Beyond the securing of a second independence referendum, the greatest challenge facing the Scottish government in the current session is the delivery of its contentious Gender Recognition Reform Bill.
The bill, which would allow trans people to self-identify as whichever gender they choose without a medical diagnosis, was introduced in 2016. But it had such a polarising effect it was delayed by way of a second – as-yet unpublished – consultation.
As in England, where attempts to bring in similar legislation failed, the bill has divided those within the SNP and the wider independence movement into entrenched pro and anti camps. Those who oppose it – mostly gender-critical feminists – say it threatens women’s spaces such as domestic abuse refuges and prisons. Those who support it say their opponents are stoking unjustified fears and trying to deprive trans people of their human rights.
In the Republic of Ireland, this move to self-ID came into force without a backlash in 2015. But in Scotland, the reform of the Gender Recognition Act (GRA) has been weaponised as part of the feud between Alex Salmond and Nicola Sturgeon, and of the wider culture war. Acolytes of Salmond tout themselves as the great defenders of Second Wave feminists and decry the SNP mainstream, which support the bill, as the “wokerati”.
One of the few things the two “sides” agree on is that the issue has been badly handled. Those on the gender critical wing say that, despite the consultations, they have been marginalised and their concerns dismissed. The introduction of a new Hate Crime Bill, which does not include sex as an aggravator, has heightened their anger. A working group has been set up to consult on a stand-alone offence of misogyny, but that has not stopped allegations from critics that the SNP’s priorities show it “hates women”.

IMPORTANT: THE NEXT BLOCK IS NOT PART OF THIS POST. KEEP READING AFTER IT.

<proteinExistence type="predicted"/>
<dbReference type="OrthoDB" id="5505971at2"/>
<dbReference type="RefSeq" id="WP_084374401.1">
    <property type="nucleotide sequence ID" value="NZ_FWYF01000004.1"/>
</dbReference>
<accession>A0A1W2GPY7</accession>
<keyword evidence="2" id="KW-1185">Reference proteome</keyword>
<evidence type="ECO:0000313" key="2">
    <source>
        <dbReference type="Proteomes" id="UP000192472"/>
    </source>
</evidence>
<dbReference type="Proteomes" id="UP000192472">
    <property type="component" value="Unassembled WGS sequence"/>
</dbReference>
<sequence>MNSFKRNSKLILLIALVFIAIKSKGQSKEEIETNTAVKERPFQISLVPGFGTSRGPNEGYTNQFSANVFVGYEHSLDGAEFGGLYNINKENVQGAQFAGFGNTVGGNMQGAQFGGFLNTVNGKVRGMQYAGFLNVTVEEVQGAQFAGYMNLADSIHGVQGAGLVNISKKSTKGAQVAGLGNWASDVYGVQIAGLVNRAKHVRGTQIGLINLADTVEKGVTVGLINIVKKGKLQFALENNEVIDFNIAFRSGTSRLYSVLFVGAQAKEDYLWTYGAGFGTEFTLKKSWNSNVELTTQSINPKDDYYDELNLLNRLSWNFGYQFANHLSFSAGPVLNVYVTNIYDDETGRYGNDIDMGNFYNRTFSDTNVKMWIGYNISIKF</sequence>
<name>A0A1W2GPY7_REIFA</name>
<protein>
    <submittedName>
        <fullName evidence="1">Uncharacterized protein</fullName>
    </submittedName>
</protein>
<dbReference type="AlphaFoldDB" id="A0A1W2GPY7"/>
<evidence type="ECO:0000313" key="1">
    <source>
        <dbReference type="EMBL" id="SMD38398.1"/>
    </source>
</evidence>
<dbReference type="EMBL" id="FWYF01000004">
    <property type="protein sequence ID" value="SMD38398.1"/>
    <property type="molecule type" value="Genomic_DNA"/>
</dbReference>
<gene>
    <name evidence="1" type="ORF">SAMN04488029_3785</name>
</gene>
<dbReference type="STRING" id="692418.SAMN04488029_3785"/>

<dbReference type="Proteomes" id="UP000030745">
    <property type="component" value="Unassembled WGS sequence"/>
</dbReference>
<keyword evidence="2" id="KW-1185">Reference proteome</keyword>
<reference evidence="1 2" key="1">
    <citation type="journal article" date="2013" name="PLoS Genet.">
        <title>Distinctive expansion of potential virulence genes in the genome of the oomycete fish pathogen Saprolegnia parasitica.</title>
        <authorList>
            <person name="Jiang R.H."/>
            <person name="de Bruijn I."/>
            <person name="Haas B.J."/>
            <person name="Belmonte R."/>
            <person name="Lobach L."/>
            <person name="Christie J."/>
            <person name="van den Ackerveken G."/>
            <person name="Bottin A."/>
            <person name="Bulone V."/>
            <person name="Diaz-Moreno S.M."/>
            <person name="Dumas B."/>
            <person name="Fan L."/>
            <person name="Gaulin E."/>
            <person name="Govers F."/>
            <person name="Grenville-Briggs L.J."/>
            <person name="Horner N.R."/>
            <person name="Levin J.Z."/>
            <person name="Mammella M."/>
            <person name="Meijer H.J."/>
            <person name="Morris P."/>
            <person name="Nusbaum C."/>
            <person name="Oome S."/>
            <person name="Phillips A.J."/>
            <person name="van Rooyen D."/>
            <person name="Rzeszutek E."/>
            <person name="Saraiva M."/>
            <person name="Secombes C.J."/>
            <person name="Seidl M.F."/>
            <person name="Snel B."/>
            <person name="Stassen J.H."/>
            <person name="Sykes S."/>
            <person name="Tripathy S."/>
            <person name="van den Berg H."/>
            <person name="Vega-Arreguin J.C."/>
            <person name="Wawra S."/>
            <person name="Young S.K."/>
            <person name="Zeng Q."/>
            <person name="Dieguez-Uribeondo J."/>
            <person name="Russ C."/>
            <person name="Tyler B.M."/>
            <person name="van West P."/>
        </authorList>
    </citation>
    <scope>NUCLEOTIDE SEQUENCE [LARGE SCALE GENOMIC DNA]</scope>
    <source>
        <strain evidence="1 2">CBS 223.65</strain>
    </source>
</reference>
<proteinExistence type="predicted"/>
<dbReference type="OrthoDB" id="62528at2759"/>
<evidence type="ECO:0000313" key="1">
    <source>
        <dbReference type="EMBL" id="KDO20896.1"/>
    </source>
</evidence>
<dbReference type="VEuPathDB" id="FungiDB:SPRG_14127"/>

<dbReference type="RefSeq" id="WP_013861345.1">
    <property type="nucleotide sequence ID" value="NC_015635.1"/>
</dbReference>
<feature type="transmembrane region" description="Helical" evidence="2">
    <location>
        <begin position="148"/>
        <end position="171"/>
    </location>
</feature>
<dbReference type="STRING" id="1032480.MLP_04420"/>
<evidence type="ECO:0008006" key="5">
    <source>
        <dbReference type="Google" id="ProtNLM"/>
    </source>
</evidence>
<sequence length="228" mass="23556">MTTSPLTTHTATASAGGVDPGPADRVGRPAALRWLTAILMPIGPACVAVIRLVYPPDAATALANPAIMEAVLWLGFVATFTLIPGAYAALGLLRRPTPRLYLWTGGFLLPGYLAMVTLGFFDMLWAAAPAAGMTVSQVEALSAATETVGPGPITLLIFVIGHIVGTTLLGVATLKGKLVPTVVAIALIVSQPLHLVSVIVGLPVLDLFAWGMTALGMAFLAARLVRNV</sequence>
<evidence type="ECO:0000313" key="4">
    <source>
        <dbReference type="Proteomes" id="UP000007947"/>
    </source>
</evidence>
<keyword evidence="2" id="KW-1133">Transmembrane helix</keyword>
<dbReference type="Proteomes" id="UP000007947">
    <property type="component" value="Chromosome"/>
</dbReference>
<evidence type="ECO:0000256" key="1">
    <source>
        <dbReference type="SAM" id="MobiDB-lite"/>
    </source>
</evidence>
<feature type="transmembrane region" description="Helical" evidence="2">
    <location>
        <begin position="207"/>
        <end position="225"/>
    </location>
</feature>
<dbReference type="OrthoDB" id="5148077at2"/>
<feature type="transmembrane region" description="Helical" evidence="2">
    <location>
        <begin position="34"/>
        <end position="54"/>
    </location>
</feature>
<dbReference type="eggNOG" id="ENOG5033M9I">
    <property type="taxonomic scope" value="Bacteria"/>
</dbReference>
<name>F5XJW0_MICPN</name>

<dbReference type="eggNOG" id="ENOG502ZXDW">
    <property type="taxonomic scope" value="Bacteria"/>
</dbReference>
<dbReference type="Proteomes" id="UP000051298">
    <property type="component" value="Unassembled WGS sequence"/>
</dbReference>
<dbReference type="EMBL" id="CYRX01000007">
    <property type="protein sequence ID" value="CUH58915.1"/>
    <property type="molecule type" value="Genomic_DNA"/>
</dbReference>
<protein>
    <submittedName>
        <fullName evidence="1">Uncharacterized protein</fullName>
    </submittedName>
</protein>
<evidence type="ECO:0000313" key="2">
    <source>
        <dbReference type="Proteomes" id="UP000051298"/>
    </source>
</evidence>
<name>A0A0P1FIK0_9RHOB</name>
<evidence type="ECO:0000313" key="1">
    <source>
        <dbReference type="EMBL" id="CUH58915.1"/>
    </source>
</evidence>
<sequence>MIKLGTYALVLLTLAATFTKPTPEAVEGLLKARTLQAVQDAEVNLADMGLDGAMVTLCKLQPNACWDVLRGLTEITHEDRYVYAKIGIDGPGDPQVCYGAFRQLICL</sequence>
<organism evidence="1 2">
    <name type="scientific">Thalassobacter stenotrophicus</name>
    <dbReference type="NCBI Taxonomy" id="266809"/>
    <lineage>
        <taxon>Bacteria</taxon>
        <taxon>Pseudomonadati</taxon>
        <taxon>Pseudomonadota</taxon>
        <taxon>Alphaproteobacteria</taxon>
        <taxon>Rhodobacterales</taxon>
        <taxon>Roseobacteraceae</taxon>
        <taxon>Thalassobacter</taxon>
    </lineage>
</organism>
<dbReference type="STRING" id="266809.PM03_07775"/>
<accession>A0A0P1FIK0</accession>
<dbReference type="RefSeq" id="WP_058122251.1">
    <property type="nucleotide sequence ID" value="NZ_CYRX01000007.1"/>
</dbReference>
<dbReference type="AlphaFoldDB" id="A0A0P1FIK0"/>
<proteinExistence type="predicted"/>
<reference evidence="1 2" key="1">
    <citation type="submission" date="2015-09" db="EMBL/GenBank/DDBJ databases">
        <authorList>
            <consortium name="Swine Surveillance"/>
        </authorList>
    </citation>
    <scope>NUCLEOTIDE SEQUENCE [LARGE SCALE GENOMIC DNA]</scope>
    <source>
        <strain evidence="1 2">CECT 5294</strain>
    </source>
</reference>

Pro-trans activists also feel let down. They insist the leadership has failed to tackle misinformation pedalled by “bad faith actors”, allowing it to take root. “Where was [equalities minister] Shirley-Anne Somerville when the transphobes came for us?” one woman, who has received death threats, asked. “We were left to defend the government’s policy.”
But some of those SNP members who signed the Women’s Pledge, calling for the protection of “sex-based rights”, have also abandoned the party. They have defected to Salmond’s new party, Alba, which promised to champion their cause.
This is the bitter landscape in which the SNP finds itself as it returns for an unprecedented fourth term in government.
It is true the election has changed the dynamics. Some of the bill’s most vocal critics – including Labour’s Johann Lamont and the SNP’s Joan McAlpine – have gone, while the number of MSPs for the Scottish Greens, who support it, has increased from six to eight.
The Greens, who appear to see all debate on the bill as beyond the pale, will want to push it through as quickly as possible. But the SNP recognises the need for conciliation, not least to keep wavering Yes voters onside.